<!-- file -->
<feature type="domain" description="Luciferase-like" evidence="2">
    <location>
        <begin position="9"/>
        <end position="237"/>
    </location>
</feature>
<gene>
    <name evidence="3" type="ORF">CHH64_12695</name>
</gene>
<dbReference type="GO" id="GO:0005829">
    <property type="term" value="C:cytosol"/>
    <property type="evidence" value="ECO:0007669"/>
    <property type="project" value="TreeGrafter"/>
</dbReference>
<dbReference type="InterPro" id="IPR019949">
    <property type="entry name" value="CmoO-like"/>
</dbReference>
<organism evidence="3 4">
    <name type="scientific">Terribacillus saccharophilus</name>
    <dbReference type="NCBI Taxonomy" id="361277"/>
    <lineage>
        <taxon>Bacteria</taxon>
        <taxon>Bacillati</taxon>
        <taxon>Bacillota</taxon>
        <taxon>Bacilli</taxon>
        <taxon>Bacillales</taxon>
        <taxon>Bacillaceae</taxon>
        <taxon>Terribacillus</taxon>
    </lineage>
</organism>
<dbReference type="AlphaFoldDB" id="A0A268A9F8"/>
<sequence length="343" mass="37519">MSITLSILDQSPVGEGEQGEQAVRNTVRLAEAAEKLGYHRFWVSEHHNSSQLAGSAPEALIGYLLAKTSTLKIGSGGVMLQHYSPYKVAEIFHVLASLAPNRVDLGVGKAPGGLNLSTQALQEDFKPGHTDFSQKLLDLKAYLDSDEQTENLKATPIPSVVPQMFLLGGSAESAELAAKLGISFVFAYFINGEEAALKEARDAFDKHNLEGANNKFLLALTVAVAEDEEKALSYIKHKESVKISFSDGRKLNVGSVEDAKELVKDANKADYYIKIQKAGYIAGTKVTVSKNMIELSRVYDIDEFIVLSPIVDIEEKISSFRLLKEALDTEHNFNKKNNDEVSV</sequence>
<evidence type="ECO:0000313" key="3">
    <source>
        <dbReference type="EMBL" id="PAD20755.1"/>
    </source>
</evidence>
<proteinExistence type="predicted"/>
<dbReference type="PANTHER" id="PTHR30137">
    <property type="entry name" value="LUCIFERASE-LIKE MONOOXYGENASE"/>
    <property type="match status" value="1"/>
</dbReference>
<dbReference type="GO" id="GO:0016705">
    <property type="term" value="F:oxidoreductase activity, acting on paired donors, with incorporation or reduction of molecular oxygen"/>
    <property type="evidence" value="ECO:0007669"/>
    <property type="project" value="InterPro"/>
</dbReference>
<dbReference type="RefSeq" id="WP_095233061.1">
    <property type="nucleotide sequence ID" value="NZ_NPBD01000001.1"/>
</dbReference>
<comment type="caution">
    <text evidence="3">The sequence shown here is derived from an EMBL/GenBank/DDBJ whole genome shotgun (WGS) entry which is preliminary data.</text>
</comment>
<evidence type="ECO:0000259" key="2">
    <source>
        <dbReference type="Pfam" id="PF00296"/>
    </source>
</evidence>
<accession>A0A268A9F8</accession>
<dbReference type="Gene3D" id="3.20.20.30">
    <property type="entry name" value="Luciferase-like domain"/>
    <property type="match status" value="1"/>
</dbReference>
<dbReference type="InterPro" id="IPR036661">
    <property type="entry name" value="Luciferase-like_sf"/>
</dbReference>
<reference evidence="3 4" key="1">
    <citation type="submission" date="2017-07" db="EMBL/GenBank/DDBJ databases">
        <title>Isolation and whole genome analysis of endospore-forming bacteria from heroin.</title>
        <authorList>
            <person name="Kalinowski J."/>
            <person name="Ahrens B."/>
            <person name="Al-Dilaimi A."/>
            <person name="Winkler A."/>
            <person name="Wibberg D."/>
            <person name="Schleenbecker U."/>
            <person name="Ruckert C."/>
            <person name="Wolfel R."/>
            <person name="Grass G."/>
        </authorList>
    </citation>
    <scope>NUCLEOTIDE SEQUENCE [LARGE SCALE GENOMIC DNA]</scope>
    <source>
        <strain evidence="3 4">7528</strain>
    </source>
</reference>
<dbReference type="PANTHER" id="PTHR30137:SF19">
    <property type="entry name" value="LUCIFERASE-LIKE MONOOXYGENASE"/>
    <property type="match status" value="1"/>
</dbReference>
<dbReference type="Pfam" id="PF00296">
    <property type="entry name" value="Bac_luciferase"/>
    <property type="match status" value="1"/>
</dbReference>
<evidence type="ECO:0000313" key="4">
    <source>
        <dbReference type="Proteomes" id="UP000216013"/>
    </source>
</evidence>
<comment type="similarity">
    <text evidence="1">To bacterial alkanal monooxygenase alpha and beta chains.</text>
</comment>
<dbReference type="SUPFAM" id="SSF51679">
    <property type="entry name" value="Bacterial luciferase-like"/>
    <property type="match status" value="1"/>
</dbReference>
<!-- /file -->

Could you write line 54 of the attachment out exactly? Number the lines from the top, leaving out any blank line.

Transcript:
<evidence type="ECO:0000259" key="2">